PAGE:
Aperture can be used to create localised adjustments, but at first glance it doesn’t seem terribly effective. You can ‘brush in’ adjustments via a pop-up menu, but they aren’t particularly powerful and they do quickly get complicated as you to try to juggle additional tools in the adjustments panel on the left. But there is […]
Dodging and burning and why it's still needed
Dodging and burning is an old black and white technique for darkening or lightening different areas of a print while it's being developed. For many photographers this was and is an essential part of the black and white process Capturing the image in the camera is the mechanical stage of the operation, and manipulation in the darkroom is the creative stage.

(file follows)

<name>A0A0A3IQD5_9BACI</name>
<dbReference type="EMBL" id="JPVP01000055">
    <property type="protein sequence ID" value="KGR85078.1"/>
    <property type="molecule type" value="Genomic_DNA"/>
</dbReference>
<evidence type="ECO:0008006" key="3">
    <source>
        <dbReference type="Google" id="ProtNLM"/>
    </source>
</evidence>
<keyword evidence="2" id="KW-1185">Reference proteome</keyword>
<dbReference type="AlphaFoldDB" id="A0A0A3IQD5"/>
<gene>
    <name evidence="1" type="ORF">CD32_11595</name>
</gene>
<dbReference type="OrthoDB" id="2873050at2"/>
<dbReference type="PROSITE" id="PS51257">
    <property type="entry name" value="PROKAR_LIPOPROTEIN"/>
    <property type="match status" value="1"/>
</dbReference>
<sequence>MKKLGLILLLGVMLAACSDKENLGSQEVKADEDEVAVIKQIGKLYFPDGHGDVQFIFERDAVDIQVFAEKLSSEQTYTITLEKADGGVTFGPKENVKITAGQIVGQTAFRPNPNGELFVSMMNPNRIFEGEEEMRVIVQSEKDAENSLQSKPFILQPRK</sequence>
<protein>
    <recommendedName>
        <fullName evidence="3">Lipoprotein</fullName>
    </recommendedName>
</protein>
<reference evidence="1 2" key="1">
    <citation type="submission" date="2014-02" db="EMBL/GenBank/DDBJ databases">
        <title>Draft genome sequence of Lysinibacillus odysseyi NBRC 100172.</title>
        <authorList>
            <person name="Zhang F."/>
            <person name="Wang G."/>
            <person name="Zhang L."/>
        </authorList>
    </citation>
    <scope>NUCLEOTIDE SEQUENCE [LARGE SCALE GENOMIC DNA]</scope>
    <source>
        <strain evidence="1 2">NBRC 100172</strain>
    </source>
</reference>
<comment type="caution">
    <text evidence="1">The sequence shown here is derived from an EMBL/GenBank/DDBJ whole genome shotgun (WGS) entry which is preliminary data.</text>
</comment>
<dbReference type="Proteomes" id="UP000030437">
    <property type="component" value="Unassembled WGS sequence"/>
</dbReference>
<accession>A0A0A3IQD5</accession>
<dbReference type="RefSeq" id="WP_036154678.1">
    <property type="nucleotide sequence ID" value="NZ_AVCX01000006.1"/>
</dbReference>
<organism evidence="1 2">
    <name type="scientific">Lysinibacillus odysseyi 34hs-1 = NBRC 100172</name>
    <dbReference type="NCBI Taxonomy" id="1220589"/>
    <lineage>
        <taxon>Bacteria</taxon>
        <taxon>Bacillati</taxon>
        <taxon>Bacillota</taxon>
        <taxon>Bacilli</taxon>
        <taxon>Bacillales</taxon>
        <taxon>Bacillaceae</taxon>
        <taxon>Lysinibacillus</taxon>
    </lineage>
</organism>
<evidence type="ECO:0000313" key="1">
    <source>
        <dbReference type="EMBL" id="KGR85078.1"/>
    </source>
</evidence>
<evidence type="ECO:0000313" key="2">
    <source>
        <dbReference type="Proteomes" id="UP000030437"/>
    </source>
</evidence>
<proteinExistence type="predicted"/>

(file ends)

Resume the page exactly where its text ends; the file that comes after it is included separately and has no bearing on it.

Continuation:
Dodging and burning is a creative process that's just as relevant now that we process images digitally as it was when it was done with chemicals. It's all about enhancing the tones, the composition and the balance of a picture to create a visually satisfying image.
Dodging and burning isn't restricted to black and white, and many colour images benefit from selective lightening and darkening too – though black and white seems to withstand heavy manipulation much better.
There are many different ways to apply dodging and burning. In Photoshop you might use selections and adjustment layers or the Dodge and Burn tools. In Lightroom you might use the Adjustment Brush, while Viveza (Nik Collection) uses intuitive control points.